Photos and story by Blake Gillespie
Donald Trump’s entry music asks one simple question: ‘Ya’ll ready for this?’ The Trump plane moves into position on the tarmac behind the podium and 2 Unlimited’s 1991 hit “Get Ready For This,” notably from the Jock Jams compilation and Space Jam soundtrack, blasts out of the hangar’s sound system. An entrance fit for a presidential candidate who also appears at Wrestlemania.
Trump says he supports the veterans. The message “Veterans For Trump” is printed on one of two signs available immediately beyond the metal detectors at the entrance. Veteran lives matter and “Let’s put America first” is the message to a half-packed airplane hangar at the Sacramento International Airport on a hot Wednesday evening.
“I raised almost six million dollars,” he announces early in his speech. “I raised all that money and the press is killing me. They are bad bad people.”
He addresses the veterans donation scandal immediately, putting out fires at the podium in his red “Make America Great Again” trucker hat. He starts a few fires as well, like announcing attendance at 11,000 when the hangar actually only reportedly holds 2,500 (a fire hazard). He also lays into the Clintons, Obamacare, and generally touts facts to be quickly disproven in the hours post-rally.
That’s why he gestures blame to the media pen, causing a few thousand eyeballs to turn upon us, and boo as he refers to journalists as scum.
When Trump rattles off statistics relevant to the region, framing Sacramento as being in a violent crime crisis, he digs himself a two-inch grave.
“Last year the FBI found that violent crimes rose 25 percent in Sacramento,” he says. “Murder rates and assault all increased by substantial numbers. You guys should be ashamed of yourselves.”
Who again, Donald?
“The press, the press should be ashamed of itself!” And he gestures back in the direction of the cameras.
His media beef is extensive, but lately it’s been David A. Farenthold’s exposé in the Washington Post on Trump’s poor record of follow-through that’s been on the receiving end of his irksome attention. Farenthold found that Trump did raise nearly $6 million in an hour, but the distribution lacked the same immediacy. A month later less than half the money was funneled to charities. Millions more in checks that were post-dated May 24 (the day after the Post article) arrived in mailboxes at 11 charities.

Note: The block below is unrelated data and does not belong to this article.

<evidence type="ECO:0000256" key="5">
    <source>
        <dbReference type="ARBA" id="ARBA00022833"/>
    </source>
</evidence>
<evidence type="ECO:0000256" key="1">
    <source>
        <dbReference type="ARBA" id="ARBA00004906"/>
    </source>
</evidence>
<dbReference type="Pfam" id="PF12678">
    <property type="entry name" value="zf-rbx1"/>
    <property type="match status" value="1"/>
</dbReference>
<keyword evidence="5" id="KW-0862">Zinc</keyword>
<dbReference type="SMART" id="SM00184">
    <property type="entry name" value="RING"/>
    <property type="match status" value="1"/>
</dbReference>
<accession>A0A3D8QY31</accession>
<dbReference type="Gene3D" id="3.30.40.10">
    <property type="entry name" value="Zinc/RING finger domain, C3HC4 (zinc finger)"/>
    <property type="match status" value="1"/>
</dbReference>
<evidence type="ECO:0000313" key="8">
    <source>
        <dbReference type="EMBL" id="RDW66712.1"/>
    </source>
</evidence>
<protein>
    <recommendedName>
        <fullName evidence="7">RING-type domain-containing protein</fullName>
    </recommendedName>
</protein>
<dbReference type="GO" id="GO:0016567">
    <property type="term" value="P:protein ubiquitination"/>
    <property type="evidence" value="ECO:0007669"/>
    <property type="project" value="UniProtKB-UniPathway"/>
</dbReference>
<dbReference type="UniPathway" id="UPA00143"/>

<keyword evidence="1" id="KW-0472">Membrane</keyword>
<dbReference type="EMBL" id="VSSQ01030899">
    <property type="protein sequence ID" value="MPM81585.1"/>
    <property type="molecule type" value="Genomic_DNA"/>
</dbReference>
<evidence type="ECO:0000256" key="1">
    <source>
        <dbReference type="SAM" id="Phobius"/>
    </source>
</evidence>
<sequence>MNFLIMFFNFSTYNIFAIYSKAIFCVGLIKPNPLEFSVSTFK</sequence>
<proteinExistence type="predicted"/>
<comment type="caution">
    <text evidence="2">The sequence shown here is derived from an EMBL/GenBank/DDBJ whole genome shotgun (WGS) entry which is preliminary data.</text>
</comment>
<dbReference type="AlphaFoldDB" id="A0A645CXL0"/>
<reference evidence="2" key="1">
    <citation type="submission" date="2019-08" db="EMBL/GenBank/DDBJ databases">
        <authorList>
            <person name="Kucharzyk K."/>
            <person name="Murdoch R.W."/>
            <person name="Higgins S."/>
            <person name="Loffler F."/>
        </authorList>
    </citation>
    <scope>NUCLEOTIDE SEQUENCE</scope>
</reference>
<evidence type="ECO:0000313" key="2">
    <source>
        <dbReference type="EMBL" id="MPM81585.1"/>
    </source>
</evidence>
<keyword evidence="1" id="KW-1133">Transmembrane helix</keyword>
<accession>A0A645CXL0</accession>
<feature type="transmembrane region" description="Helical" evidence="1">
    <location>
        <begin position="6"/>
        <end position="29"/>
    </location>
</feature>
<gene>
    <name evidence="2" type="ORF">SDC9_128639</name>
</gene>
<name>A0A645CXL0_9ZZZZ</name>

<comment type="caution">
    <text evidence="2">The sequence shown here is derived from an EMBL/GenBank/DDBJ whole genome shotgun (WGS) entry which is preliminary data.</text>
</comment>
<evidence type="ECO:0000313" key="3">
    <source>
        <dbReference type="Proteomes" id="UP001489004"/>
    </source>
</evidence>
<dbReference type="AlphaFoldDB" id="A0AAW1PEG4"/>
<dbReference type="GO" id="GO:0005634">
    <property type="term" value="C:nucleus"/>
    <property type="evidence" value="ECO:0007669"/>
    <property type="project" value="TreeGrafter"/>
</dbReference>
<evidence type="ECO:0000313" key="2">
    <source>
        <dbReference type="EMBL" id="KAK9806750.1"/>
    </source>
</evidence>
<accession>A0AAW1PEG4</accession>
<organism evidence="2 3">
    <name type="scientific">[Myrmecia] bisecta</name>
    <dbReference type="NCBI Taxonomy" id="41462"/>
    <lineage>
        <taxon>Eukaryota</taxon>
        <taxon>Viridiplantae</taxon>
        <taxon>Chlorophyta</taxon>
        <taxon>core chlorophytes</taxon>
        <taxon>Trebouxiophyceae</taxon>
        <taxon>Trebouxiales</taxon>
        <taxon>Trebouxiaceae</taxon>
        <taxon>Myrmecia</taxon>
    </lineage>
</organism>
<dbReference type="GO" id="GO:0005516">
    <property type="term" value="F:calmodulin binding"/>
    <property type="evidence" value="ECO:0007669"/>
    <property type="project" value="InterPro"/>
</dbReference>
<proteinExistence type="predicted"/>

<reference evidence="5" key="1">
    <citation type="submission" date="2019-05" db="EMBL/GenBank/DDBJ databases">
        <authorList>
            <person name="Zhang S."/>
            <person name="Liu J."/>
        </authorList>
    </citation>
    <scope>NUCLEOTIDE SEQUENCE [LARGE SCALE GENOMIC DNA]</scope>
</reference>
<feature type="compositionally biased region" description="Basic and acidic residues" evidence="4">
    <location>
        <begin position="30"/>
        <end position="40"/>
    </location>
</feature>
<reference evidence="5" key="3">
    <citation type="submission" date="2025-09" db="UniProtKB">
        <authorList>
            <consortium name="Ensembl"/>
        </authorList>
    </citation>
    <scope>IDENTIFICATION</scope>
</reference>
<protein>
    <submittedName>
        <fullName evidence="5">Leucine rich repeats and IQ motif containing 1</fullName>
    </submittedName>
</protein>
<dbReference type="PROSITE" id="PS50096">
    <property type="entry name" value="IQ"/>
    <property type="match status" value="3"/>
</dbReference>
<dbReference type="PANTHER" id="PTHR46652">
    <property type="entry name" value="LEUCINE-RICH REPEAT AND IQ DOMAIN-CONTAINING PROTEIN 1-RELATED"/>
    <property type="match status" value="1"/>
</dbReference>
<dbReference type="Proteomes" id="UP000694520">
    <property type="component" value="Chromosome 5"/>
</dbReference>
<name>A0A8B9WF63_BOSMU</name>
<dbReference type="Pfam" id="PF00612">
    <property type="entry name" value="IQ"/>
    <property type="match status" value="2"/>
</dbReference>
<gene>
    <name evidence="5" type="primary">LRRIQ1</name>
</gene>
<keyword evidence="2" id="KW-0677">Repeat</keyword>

It looks bad, but one supporter named Kyle Harris, a 23 year-old member of the National Guard suggests his opposition can’t operate on Trump’s level. Harris says, “either way, it’s better than what most people do.”
“All the other candidates use us veterans as pawns,” he says. “You can’t use veterans as pawns and make as much as he did. The other candidates don’t do that. They don’t raise $5.6 million dollars in a couple hours.”
Outside the rally veteran Jeff Peck, age 70 from Elk Grove, thinks Trump is all money talk. He stands with Trump protesters, chanting “shame” and demanding those in line look him in the eye. He demands to be seen as a veteran who disapproves of Trump. Peck thinks it took the Washington Post article to inspire Trump’s check-writing hand.
“Trump supporters can say that’s a coincidence,” says Peck. “After 150 days he happens to pay out the money on the day he was called on it. To me, that’s just what he does. He’s all about the money.”
He’ll never cop to it, but his speech suggested a candidate interested in tapering the sideshow element to prove his legitimacy on policy and the needs of the American public.
His second major message echoes the sentiment on his hat. He promises jobs return to America, promises to restore the country’s apocryphal greatness. This matters to Connie Krawesky, age 68, from Fairfield. She says it it’s Trump’s admission of anger over the state of things that resonates with her.
“When I heard him talk one time, the most important thing he said was ‘I am angry’,” she says. “And I’ve been so angry. I have friends my age that are scared. They don’t know what’s going on.”
When asked what scares her, the answer is direct: “the fuckin’ economy.”
In a recent speech in Elkhart, Indiana, a state that Trump described at length as a place where he is loved by its citizens and people like college basketball coach Bobby Knight, Obama called Trump’s tax plan as beneficial only to people like Trump.
“The Republican nominee’s tax plan would give the top one-tenth of 1 percent, not the top 1 percent but top tenth of 1 percent, a bigger tax cut than the 120 million Americans at the bottom,” Obama says. “It would explode our deficits by nearly 10 trillion dollars.”
Still, Trump closes in Sacramento after 35 minutes at the podium with words of assurance. “We are gonna win like we never won before,” he says and the crowd roars.
The disturbances to his rally mostly remain outside. The protesters number around 30. Police allow some confrontation with the line of supporters, but a well-timed citation of one of its leaders fractures the group as many observe the law by following and filming his non-violent removal. Inside one protester causes a brief disturbance to the speech. Trump is a softy in Sacramento. “Be very gentle, don’t hurt him,” he says.
The rally ends, attendees file out once again to 2 Limited’s “Get Ready For This”, and outside people address the media with renewed gusto for their candidate. Slowly, the hangar’s crowd shrinks to just a mogul, his security detail and his private jet.